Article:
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J R's Amateur Birder's Journal - Photograph Copyright 2006 by J R Compton. All Rights Reserved. No Reproduction in Any Medium Without Specific Written Permission.

The Latest Edition of tmy Birder's Journal is always here.

Some Stuff About Ducks

D U C K  L O V E

Ducks Into the Sunset - copyright 2006 J R Compton. All Rights Reserved.

Ducks Couple Into The Sunset

Ducks and especially Mallards are, according to all my growing number of bird books, monogamous for life. But as the following photographs indicate, monogamy may not be all it's cracked up to be.

Unruly Mob - copyright 2006 J R Compton. All Rights Reserved.

Unruly Mob with Guard Ducks

I have such good (?) photographs of this event, because much of it played out a few feet in front of us as we sat on a park bench in Sunset Bay, watching birds. We heard the squabble start a couple dozen feet off to our right as a woman walked near a gaggle of ducks.

The mob moved a dozen yards off to our left as it dawned on us what was going on. I'd told Anna that duck sex is sometimes more like gang rape than anything romantic. I've photographed brief snippets of that sort of action a couple of times previously.

We were talking about that when the mallard mob moved about 8 feet in front of our perch and continued as if no humans were around. These guys clearly have acclimated themselves to humans wandering through their lives, even taking pictures.

When the first few shots were blurry (In the descending dark of evening, I can see the camera's LCD pretty clearly, when I had a few seconds to reconnoiter my earlier results.) I upped the ISO to the figures past 1600, even added flash when I thought that might help. As shown in this shot.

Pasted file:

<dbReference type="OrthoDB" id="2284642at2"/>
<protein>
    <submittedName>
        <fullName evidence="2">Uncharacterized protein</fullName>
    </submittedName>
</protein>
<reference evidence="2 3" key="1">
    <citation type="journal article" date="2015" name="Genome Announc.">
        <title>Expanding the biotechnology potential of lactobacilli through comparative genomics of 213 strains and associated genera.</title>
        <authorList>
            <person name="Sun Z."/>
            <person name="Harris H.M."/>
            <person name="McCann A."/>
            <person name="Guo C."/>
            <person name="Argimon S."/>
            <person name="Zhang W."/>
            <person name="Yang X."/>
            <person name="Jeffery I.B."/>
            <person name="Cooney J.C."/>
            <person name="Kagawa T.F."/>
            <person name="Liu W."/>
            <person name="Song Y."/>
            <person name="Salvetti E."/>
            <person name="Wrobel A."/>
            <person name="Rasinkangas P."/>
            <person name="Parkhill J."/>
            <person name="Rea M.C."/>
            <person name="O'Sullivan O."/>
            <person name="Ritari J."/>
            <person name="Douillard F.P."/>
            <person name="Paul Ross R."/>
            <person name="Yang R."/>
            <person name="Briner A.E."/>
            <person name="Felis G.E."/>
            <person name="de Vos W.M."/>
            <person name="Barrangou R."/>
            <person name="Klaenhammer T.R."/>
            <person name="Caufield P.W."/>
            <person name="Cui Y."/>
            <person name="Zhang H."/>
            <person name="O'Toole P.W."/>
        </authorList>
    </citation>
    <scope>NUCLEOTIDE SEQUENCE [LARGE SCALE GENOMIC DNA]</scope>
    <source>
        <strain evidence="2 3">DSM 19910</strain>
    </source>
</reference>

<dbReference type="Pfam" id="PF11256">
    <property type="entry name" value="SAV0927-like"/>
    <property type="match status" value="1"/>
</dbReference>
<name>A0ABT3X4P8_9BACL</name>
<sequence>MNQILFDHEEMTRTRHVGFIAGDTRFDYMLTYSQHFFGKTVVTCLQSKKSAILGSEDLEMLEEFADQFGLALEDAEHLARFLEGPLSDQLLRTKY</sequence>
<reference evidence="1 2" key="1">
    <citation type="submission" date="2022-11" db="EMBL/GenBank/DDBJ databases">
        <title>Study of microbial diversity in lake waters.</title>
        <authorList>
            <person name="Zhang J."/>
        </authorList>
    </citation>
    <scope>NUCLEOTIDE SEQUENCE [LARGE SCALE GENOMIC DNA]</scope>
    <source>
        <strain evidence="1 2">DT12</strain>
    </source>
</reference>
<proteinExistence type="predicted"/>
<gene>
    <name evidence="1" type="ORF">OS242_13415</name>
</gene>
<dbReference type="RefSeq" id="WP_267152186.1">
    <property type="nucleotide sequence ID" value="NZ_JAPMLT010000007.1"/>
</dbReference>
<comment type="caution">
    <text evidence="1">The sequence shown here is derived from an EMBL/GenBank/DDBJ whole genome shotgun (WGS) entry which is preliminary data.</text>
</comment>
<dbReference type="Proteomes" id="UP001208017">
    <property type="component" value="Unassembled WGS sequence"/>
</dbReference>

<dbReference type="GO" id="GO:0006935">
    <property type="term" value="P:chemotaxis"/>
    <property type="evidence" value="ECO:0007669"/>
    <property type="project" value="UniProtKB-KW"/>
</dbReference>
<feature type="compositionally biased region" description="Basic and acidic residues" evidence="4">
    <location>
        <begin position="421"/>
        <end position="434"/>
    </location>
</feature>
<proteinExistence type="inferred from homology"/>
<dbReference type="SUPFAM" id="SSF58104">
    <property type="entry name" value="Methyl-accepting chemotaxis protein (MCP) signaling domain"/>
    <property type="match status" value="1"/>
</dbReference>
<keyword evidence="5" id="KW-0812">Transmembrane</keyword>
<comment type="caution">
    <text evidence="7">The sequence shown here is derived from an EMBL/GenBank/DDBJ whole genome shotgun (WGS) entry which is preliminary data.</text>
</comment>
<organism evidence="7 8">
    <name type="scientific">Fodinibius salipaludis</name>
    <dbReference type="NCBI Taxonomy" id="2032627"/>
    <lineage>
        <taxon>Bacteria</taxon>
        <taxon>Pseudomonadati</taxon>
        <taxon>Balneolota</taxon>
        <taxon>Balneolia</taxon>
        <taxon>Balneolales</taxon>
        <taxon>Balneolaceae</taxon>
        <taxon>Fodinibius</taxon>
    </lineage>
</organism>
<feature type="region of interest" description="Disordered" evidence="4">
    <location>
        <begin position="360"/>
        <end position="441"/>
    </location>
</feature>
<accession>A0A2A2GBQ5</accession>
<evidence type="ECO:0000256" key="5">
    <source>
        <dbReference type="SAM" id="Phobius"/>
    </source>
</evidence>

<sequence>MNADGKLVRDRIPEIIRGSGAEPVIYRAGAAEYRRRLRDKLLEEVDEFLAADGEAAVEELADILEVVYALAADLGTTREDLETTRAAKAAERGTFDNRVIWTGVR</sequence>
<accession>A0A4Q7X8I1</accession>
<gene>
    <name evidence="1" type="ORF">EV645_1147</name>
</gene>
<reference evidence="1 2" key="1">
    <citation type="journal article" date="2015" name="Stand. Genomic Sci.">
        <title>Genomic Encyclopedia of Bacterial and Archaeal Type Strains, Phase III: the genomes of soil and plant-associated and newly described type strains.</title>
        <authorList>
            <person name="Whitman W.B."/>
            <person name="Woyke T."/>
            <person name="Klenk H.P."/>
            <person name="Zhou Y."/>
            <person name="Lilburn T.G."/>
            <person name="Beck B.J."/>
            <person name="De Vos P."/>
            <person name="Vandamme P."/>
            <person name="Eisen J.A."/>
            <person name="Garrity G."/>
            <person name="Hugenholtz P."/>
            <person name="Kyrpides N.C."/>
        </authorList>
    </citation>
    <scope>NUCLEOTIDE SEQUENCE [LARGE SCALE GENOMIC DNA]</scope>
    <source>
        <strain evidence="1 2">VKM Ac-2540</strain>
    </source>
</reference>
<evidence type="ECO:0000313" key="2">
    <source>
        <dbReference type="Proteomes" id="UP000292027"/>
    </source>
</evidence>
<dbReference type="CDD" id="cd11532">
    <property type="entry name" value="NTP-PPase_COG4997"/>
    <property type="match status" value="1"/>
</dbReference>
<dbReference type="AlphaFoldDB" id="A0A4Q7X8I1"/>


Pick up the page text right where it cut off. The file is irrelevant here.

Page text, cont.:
Mallard Sex - En Masse - copyright 2006 JRCompton. All Rights Reserved.

Mallard Sex

All of these males chased that one spotted female. When they'd catch her, several males would hold her head down with their bills while they took turns mounting her. When one would finish, he'd fall to the side, sometimes with his feet in the air as if completely winded, still for a few seconds, then jump up as if nothing had happened. Meanwhile, another male would mount the defeated female.

Sometimes she'd escape briefly with the gang of them waddling along right behind and all around her. While one did his thing, the other males walked around in random patterns, nearly oblivious. I waited for several to get out of the way of the camera.

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Ducks Doing It - copyright 2006 JRCompton. All Rights Reserved.

Ducks Doing It   1/60 @ f/5.6 180mm iso1600 FF-high HH  patterns

Their technique barely varied. Each new male would climb on top from behind, enfold her with his wings and push her down from the back from the back of her head. At least this lady duck was on land. I've seen them nearly drowned a hapless female they finally caught off shore.

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Mom Mallard and Five Ducklings - Photograph Copyright 2006 by J R Compton. All Rights Reserved. No Reproduction in Any Medium Without Specific Written Permission.

Mom Mallard and Five Darling Ducklings

Yeah, this is the result, although the lady above was hanging out around the lake with a bright White Domestic (I don't know what else to call them. They're everywhere but in my bird books. How can that be? Utterly ubiquitous at the lake ...)

I don't know my ducks very well yet. But I'm learning.

Richard Thies of Oregon State reports that this is not a Wood Duck mom, as I had originally captioned this photo, and which I heartily agree. I suspect it is, as they all are, Mallards. Richard says they are Gadwalls, which here, at least, would be very unusual.

As I type this in July 2013, so with seven more years experience with these things, I seriously doubt it's a Gadwall, although that would be lovely. They're mallards, and I muffed my caption seven years ago, but I've changed it now.

 

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